Experimental Treatments

Treatment used for mesothelioma is completely dependent on the individual patient. It is determined by things like the location and stage of the cancer, the patient’s age and overall health, and what the patient wants. The usual treatments are surgerychemotherapy, and radiation but the effectiveness of these treatments is limited. A number of experimental therapies, including homeopathy, are being researched and evaluated and at this point, how well they work and their risks are not completely known. However, these experimental treatments can make a bigger difference than traditional treatments.

A patient who is willing to try more aggressive treatments can sign up for a clinical trial and receive one of these therapies still in the experimental stage.

Angiogenesis Inhibition Therapy

There is a bodily process called angiogenesis by which blood is delivered to tumors via the blood vessels and capillaries. It is this blood supply that aids in the growth of tumors. With mesothelioma, the tumors are located very close to tissues that are full of blood, allowing them to grow more quickly. In angiogenesis, inhibition therapy drugs called angiogenic inhibitors are used. The drug inhibits the proteins that allow the angiogenesis process and slow down tumor growth.

Drug Therapies

A chemotherapy drug called Alimta (the brand name of pemetrexed) was the first to receive approval from the FDA to treat mesothelioma patients who have been ruled out for surgery. Almita is in clinical trial and is often used with another drug called cisplatin. It extends survival rates and decreases mesothelioma symptoms.

However, doctors continue to experiment with different combinations of chemotherapy and other drugs in the hope of further increasing life expectancy for mesothelioma patients.  A 2008 study explored the results of bevacizumab, an angiogenesis blocker, and erlotinib, a tyrosine-kinase inhibitor, on mesothelioma patients who had already undergone a round of traditional chemotherapy.  Though none of the patients exhibited complete or partial remission, half of them remained stable for at least two cycles of treatment, and these drugs are still under investigation for patients whose mesothelioma tumors have progressed beyond the possibility of surgery.

Gene Therapy

This type of therapy alters the genetic makeup of cells to fight disease. Cells are injected with genes using viruses that are not able to reproduce any more. These cells are normally taken from a patient and exposed to a virus with a gene that can slow down the growth of tumors. Then the cells are injected into the patient for the gene to do its work.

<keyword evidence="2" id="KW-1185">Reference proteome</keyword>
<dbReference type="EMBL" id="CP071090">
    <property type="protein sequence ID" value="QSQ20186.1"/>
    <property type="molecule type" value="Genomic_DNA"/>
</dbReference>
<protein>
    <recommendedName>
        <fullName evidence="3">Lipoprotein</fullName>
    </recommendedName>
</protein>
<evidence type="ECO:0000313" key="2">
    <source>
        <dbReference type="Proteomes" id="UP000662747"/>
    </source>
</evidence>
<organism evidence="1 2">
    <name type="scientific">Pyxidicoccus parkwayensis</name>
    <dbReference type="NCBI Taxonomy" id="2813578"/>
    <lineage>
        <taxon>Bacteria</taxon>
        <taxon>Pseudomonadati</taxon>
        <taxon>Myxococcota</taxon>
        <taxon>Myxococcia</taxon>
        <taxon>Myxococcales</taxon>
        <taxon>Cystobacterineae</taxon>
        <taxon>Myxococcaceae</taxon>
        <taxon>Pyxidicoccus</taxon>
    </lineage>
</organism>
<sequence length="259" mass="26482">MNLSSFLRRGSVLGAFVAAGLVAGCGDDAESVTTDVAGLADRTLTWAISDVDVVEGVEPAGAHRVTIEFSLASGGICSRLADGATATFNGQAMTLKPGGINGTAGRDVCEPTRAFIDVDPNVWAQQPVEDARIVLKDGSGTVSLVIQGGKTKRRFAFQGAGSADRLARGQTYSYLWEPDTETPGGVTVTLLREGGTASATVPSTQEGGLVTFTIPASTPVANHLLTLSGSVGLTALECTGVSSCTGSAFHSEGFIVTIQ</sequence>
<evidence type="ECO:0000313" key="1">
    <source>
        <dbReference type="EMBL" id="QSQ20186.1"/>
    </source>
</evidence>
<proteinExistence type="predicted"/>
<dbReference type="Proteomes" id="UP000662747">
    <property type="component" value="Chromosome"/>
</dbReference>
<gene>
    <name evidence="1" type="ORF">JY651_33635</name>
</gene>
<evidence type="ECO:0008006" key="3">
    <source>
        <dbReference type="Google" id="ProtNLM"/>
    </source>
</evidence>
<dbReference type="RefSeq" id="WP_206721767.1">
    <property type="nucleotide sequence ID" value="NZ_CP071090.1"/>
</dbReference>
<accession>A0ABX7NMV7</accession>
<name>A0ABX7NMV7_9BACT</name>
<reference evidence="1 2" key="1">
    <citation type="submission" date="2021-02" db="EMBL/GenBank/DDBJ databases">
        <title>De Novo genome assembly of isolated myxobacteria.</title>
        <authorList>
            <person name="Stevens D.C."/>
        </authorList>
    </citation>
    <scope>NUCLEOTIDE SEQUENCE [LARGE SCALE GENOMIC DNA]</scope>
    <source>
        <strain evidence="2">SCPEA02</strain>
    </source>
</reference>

There are currently many clinical trials going on involving gene therapy. The results have been significant in animal testing, but the same effects are yet to be evident in humans. There is a concern that this type of therapy may have an effect on cells that are not targeted.

Immunotherapy

The human body has an immune system that identifies “foreign” cells and fights them off. Unfortunately, this system does not recognize mesothelioma cancerous cells as being foreign. The goal of immunotherapy is to make the body recognize these abnormal cells with the use of drugs known as biologic response modifiers. This therapy has reduced tumor sizes in patients with mesothelioma in the early stages. There are several immunotherapy drugs used to treat mesothelioma.

Photodynamic Therapy

This therapy involves administering cancer cells with a particular drug that makes them sensitive to certain light wavelengths. These cells are then exposed to the light during a surgical procedure, killing them. This treatment has caused some complications in mesothelioma patients and is not widely used.

Multimodal Therapy

This method combines surgerychemotherapy, and radiation in order to reap the benefits of each treatment and offset each one’s weakness. Examples of multimodal therapies include administering several different chemotherapy drugs or using both surgery and radiation. This approach often proves to work better than using only a single therapy. The risk is that there may be more side effects and side effects that are more severe.

Besides the traditional and experimental therapies that are available, some doctors and patients promote overall wellness using holistic medicine. For instance, changing the diet can improve the immune system and help ease the side effects of chemotherapy. The relaxation benefits of yoga can aid in recovery.

In other words, there are multiple ways to treat mesothelioma. Doctors often recommend that patients take an active role in choosing the therapy or therapies that are best for them.

References:
American Cancer Society
Cancer
Cancer Research Institute
Critical Reviews in Oncology Hematology
The Merck Manuals Online Medical Library